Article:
Entries tagged with “Platter’s Guide”.


On Tuesday I attended the first tasting of wines introduced by a winemaker and paired with a meal, at OpenWine, the tasting room representing a number of our country’s top wine brands in its Wale Street venue, at the invitation of co-owner Marta Gobbo. It is the first time that I have experienced their new format of wine tasting and food pairing. (more…)

Waterford FountainAbout two weeks ago we received the media release announcing the South African winners of the Great Wine Capitals Global Network Best of Wine Tourism awards. On Friday the awards were officially handed over at the Tuscan-inspired Waterford Estate, which won the South African leg of the competition.

I had never been to Waterford Estate before, at the end of the Blaauwklippen Road in Stellenbosch, and it is a surprise to see the Tuscan-design buildings once one has passed theWaterford walkway to entrance ponds, parking amongst the fruit trees.  We were told that the wine estate had been in an almost derelict state when it was bought by Jeremy Ord, and built into the magnificent estate it is now over about 12 years.  Sustainability of all natural resources is important to the owners and staff, and the ponds collect all waste water, which is recycled, we were told by Cellar Master Kevin Arnold.

Prior to the Awards luncheon, invited guests were able to enjoy a Wine Drive or to walk the Porcupine Trail. We enjoyed a glass of sparkling wine by KWV, found our names on a (more…)

Rossouw's by Diner's Club South African Restaurant GuideAfter a one year absence, the Rossouw’s Restaurant Guide is back, with a new name, new sponsor, new editor, and a new methodology of recognising top restaurants.  Restaurants in Cape Town and the Winelands still dominate the 5-star restaurant list by far, with 13 out of 20 restaurants in the Western Cape, out of 300 restaurants evaluated in total!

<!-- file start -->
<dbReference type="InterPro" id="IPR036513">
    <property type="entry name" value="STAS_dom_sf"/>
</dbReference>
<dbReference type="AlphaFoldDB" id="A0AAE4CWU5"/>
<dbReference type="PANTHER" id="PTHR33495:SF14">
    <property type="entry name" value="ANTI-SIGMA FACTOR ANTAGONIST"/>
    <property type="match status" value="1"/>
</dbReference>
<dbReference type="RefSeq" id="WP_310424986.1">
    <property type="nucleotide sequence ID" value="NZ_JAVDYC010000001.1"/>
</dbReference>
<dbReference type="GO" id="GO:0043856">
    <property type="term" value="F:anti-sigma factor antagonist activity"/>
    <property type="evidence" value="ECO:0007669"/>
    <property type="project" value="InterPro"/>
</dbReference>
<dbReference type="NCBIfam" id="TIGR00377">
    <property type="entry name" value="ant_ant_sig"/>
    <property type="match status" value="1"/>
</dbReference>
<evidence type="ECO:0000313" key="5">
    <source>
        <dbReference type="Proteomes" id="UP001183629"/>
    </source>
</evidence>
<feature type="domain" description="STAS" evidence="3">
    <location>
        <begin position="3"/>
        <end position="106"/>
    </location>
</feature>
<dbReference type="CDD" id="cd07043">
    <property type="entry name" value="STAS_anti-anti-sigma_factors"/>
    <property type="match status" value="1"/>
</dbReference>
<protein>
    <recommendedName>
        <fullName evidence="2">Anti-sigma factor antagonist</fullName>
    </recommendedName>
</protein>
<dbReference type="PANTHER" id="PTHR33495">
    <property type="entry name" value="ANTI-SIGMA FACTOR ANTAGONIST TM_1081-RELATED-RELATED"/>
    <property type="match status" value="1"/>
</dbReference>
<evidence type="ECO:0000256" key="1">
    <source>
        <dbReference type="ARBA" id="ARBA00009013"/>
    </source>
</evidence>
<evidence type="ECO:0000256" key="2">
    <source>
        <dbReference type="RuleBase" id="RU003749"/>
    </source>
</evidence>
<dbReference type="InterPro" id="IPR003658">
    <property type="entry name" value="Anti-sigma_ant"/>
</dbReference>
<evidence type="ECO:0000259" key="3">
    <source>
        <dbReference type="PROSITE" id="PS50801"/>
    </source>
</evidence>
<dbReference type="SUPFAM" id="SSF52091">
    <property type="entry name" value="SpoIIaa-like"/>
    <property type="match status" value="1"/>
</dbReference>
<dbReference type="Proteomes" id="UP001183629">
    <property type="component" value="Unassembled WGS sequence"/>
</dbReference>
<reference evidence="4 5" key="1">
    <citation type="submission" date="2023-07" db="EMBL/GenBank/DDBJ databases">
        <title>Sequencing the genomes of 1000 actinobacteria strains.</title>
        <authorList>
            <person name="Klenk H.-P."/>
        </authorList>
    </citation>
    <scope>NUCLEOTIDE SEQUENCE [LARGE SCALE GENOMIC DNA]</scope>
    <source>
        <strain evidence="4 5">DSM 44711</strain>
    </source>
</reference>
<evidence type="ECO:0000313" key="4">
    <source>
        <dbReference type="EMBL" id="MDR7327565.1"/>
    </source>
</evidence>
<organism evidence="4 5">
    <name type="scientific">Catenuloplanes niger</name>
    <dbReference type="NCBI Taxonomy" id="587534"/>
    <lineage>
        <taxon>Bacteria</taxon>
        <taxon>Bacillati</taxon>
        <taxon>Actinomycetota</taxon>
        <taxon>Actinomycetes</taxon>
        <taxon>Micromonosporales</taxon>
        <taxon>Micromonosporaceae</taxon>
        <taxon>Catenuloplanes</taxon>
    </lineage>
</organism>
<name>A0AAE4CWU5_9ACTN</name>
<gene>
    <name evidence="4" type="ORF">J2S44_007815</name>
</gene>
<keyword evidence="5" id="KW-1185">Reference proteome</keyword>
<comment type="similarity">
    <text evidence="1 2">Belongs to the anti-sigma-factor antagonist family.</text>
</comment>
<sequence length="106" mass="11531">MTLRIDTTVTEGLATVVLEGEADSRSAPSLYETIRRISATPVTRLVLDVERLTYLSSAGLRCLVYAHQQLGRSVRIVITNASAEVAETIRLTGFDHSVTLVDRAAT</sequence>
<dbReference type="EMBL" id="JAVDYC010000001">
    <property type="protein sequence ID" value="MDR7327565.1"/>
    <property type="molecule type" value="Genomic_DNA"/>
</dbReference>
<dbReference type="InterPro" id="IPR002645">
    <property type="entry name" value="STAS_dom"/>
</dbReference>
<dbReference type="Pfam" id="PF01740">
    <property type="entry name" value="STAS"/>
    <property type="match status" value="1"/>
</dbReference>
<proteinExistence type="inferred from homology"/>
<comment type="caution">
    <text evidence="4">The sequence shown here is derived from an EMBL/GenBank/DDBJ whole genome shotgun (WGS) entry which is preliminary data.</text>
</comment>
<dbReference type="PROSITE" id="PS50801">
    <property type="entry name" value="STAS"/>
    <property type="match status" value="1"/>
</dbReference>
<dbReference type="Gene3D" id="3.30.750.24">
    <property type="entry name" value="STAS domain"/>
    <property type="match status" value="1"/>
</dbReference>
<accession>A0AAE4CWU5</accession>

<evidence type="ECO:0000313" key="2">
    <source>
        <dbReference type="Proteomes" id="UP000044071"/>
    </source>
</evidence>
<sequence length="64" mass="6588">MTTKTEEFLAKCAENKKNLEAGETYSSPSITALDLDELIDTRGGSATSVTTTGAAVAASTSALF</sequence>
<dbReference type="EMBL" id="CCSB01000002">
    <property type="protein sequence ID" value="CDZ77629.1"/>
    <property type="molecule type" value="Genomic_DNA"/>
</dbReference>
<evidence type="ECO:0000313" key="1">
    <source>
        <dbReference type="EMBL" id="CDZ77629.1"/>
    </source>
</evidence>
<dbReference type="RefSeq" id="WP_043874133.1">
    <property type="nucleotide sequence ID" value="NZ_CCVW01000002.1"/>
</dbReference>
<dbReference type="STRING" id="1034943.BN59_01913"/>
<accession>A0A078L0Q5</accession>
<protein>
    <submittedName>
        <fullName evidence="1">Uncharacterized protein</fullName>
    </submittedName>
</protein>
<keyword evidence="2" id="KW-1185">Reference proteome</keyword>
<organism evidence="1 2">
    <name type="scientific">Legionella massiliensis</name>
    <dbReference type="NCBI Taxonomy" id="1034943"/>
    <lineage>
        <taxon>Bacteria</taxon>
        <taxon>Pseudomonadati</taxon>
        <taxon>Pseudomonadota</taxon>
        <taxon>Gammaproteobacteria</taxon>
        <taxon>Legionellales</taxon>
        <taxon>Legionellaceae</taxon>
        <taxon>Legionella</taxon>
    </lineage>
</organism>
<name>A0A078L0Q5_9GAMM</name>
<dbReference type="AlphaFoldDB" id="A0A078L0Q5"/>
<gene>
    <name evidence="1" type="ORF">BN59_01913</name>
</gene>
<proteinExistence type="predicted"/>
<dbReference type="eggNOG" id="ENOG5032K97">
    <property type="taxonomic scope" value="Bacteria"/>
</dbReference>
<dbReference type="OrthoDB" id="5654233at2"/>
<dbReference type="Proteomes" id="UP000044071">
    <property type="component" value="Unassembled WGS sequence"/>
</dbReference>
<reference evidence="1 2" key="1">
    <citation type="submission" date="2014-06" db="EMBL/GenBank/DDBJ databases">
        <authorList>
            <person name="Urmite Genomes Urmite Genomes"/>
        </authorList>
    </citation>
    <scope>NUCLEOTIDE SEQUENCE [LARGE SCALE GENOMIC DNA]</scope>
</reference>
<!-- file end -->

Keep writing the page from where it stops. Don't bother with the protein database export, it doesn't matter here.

Yesterday ‘Rossouw’s by Diners Club International 2015 South African Restaurant Guide’ was launched in Johannesburg, now sponsored by Diners Club, the same company also sponsoring the Platter’s by Diners Club 2015 South African Wine Guide.  Anna Trapido has been the editor for just more than half a year, writing individual reviews about restaurants on their website, and has compiled the new Guide, awarding twenty restaurants with 5 star ratings nationally, another change, as the Rossouw’s restaurants only achieved a maximum of 3 stars in the past, when it was run by previous owner JP Rossouw.  The publication format now matches that of the Platter’s Guide.  A 5-star rated restaurant is defined as a ‘consistently superlative restaurant in its category – with no/almost no issues’!  To obtain a 5-star rating the restaurant had to achieve a score in excess of 90%, errors in food being unbalanced, or wines and foods not matching, counting against a restaurant, for example.  Every element of the restaurant visit, from making the telephonic booking to the departure, was scored.  All meals were paid for by Anna’s reviewers, all largely unknown (more…)

Diners Club Winelist banner Whale CottageThe Diners Club Winelist Awards for the Western Cape were held at Shimmy Beach Club yesterday, saluting the restaurants in the province, and the standard of their winelist content and presentation. Bushman’s Kloof won best Winelist in the Western Cape.  During the course of this week the Gauteng and KwaZulu-Natal awards will also be presented.

A judging panel, led by wine judge Dave Hughes, and consisting of Winnie Bowman, Nikki Dumas, Fiona McDonald, and Christine Rudman, evaluated 208 winelists nationally, and 100 from the ‘Cape‘, a province which has not existed for years!  Diners Club threw the Western Cape and Eastern Cape into one ‘Cape’ pot in reporting on the results and in handing out the awards yesterday!  A substantial number of Western Cape restaurants did not enter the competition this year, down from 96 entries last year to 80 this year.

Odd was the choice of venue, being the Bar section of Shimmy Beach Club, which did not have Diners Club Pongracz Whale Cottageenough parking for the attendees, some walking for more than 1 km to get to the venue.  We were welcomed with a glass of Pongracz, and the food was very meagre, being macaroni cheese croquettes and sushi!  There was not enough seating for everyone, in a room which had some round tables, a few chairs and couches, but had no presence in making this function special for the award winners, compared to the venue used at the Vineyard Hotel last year.  It also was not a finalist for the Winelist Awards! Very odd was using Anna Trapido as the MC, not generally known to the local restaurant wine stewards and sommeliers, in being the editor of the 2015 ‘Diners Club Rossouws (more…)